Our greatest economic competitor, and one of our biggest collaborators (are you reading this on an iPad?) is China, a country beset by industrial cooperation in some pretty nasty forms. (Again, reading this on an iPad?) Our hawkish citizens tend to fear this competition and favor militarism, at least, on our country's part. (The trick will be getting all the other countries to unilaterally concede our superiority.)

Therefore, an unofficial motto of our US Marine Corps, "Gung Ho!" may come to stand in part for the military adventurism favored by whoever the Republican nominee will be (note to Ron Paul supporters: ...oh, never mind, you won't believe me anyway), including the aggressive military stance his supporters will want him to take against [drum roll, please] industrial cooperation in China!


Now, can someone please give the justification for calling a 1980s movie about a Japanese company opening a plant in the US "Gung Ho"?

Tuesday, January 17, 2012

hollow writing about a hollow achievement

I can't figure out what the source of the success of Huaxi village is.

Clifford Cloonan's Jan. 17, 2012 article in The Independent, "Huaxi: The socialist village where everyone is wealthy," doesn't explain how Huaxi got wealthy.

Well, not beyond founding village chairman Wu Renbao allowing farmers to grow the crops of their choice. The only way that would get them the level of riches described is if they were growing poppies or coca. 

Am I missing something? The town emits socialist songs over a PA system. I think there has to be more to this story in which solid gold statues and a skyscraper in a tiny village are the product of "socialism with Chinese characteristics."

Friday, January 6, 2012

AJ Barnett - Tell Me a Story: More on characters

I just read this list, and find it very helpful, if not completely surprising.

In it, Barnett compiles the elements of effective character development. What I liked in the post was how true it rang. I'm starting the fifth Song of Ice and Fire novel, before finishing a post-apocalyptic zombie thriller that just doesn't excite me as much, and alongside James Patterson (Maximum Ride series - we just fiinished #2) and Mike Lupica (Hero) for the boys.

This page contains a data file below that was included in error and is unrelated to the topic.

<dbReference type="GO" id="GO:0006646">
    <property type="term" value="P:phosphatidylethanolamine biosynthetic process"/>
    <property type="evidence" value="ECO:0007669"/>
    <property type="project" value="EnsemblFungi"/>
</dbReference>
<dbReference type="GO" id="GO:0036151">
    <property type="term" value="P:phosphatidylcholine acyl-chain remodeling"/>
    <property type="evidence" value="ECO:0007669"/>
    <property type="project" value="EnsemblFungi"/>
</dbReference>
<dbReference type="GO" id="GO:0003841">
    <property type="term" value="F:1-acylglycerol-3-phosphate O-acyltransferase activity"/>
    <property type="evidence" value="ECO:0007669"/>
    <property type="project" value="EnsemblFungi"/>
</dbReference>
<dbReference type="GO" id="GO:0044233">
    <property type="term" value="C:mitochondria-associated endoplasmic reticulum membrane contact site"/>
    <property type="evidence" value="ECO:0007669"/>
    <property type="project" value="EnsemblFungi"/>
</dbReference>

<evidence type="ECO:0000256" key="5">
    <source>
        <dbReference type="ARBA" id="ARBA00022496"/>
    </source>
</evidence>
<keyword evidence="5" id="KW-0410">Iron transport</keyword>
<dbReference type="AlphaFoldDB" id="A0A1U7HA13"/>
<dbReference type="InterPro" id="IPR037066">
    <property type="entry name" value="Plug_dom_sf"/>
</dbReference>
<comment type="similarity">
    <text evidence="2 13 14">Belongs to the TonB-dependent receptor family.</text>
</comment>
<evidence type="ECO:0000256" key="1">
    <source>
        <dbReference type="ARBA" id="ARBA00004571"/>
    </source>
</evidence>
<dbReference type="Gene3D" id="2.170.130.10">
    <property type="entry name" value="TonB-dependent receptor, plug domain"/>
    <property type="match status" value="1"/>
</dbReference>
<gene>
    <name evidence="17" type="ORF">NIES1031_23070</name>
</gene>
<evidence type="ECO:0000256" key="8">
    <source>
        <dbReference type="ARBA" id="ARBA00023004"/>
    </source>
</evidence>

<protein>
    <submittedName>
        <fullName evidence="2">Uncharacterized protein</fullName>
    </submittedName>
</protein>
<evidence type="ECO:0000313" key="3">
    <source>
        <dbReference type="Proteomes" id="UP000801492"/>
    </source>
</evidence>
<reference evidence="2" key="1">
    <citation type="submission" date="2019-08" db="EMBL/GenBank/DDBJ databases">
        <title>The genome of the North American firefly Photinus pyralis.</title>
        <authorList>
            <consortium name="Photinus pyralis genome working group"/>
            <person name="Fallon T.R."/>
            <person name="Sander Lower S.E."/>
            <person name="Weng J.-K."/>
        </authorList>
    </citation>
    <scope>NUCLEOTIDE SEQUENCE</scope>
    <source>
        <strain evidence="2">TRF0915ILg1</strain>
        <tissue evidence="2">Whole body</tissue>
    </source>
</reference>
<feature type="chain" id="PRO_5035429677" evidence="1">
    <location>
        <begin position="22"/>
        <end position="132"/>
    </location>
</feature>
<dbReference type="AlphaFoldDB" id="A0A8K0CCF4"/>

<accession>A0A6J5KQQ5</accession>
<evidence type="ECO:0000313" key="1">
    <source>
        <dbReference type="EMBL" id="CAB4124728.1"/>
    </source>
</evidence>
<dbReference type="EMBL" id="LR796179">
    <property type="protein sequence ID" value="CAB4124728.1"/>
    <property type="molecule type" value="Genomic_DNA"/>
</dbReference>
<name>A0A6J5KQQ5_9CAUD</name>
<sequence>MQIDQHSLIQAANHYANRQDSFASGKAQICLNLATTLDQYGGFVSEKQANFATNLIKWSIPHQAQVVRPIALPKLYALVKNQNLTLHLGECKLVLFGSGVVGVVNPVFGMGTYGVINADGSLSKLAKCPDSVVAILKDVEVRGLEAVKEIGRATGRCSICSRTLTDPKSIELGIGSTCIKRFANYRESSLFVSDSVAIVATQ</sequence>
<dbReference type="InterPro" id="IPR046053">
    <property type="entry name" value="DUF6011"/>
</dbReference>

AJ Barnett - Tell Me a Story: More on characters

I've skipped over the first two for my own writing, but at work, I edited a few series and found the pictures (#1 on Barnett's list) pretty helpful. I didn't list all the attributes, though.

I keep reflecting on the habits of the authors of my favorite books, and without access to the authors directly, I have only logic to go on. George Martin (Song of Ice and Fire) has so many characters, I can't imagine he wrote down all their characteristics. However, each one comes alive so distinctly that I am sure he has a critical list for each. You can hear it in their speech, as well as see it in the staging of scenes. In that way, Martin is very much like Jeanne Penderwick, whose books are parodied as "The Penderwicks don't do anything," but which include such deft detail and dialogue that the characters come alive off the page and do memorable nothings, rather than forgettable big things.

Anyway, worth a read. Thanks to AJ Barnett.